WSG News Blog

4th Annual Report On Conditions of Puget Sound’s Marine Waters Released Today

September 20, 2015

The Puget Sound Marine Waters workgroup of the Puget Sound Ecosystem Monitoring Program released the 4th annual report on marine water conditions in Puget Sound.

The report combines a wealth of data from comprehensive monitoring programs and provides a concise summary of what was happening in Puget Sound’s marine waters during 2014. It covers areas such as climate and weather, river inputs, seawater temperature, salinity, nutrients, dissolved oxygen, ocean acidification, phytoplankton, biotoxins, bacteria and pathogens, shellfish resources, and more.

The report represents a collaborative effort among various agencies and groups and provides a collective view of marine water conditions in Puget Sound for 2014, enhancing our understanding of this complex ecosystem that is an economic lifeline for Western Washington.

Highlights of the report’s findings include:

  • Annual total precipitation was above normal for the 2014 calendar year, which included the wettest March on record. Annual average air temperature was much warmer than normal, ranking as the 2nd warmest year since records began in 1895.
  • River flows generally exceeded historic mean flows in spring 2014, dropped to normal levels through the summer, then rose above mean flows again in fall and early winter.
  • Anomalously warm Pacific Ocean water nicknamed the “Blob” moved onto the shelf off La Push following the fall transition to downwelling-favorable winds, resulting in ocean temperatures greater than 6 degrees Celsius above normal at some depths.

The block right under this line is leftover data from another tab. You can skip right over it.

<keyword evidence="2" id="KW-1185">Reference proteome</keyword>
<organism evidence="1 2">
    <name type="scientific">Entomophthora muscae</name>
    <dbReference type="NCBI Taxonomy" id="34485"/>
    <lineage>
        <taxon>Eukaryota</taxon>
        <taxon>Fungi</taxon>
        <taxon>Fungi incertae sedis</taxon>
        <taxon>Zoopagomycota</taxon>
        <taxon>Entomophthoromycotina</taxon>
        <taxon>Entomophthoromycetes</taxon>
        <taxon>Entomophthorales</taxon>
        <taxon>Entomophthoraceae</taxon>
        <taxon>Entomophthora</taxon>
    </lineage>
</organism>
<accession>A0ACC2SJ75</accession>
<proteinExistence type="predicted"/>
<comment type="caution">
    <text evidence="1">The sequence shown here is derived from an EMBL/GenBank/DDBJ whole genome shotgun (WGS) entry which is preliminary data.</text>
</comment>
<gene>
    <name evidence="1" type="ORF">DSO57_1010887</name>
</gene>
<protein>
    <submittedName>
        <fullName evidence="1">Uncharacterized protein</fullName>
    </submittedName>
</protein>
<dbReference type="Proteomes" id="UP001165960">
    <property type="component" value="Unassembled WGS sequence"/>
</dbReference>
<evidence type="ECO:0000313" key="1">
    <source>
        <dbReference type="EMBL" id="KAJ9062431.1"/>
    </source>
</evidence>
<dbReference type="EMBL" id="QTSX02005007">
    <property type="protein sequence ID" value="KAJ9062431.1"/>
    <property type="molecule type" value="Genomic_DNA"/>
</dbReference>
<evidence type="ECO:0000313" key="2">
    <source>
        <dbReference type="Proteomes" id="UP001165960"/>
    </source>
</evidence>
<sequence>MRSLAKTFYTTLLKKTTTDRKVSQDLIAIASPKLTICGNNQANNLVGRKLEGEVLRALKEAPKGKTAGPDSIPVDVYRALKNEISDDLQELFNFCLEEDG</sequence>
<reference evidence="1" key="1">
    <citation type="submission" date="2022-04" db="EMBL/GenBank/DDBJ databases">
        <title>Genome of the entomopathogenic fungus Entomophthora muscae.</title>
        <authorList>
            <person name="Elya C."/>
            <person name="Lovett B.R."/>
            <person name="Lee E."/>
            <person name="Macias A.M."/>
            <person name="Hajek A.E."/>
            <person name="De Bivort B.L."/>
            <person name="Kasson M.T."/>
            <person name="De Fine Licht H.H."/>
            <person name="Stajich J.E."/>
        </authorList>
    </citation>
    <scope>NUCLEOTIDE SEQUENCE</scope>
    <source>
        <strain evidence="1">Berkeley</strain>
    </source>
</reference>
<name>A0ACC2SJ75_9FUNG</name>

• An unusually large and longer than normal fall bloom occurred in the Central Basin from early September through October and was dominated by Chaetoceros
  • Lower than normal dissolved oxygen was observed in North, Central and South Sound. In contrast, Hood Canal had a very low dissolved oxygen deficit relative to previous years, implying that oxygen conditions had improved temporarily.
  • In 2014, no Diarrhetic Shellfish Poisoning (DSP) or Paralytic Shellfish Poisoning (PSP) illnesses were reported, but 31 commercial and 27 recreational harvest areas were closed due to DSP and PSP toxins. PSP toxins were detected in Hood Canal shellfish at levels that are harmful to human health for the first time.
  • There were 81 laboratory-confirmed and epidemiologically-linked illnesses in 2014 due to the consumption of oysters contaminated with Vibrio parahaemolyticus.
  • In 2014, 88% of the 60 Puget Sound beaches had less than two swimming closures or advisories during the swimming season.
  • Aerial surveys indicated harbor porpoise have made a remarkable recovery and return to Puget Sound.
  • Pacific herring, critical to the Puget Sound ecosystem, have declined in abundance since monitoring began in the 1970s.

Read the entire 2014 report here.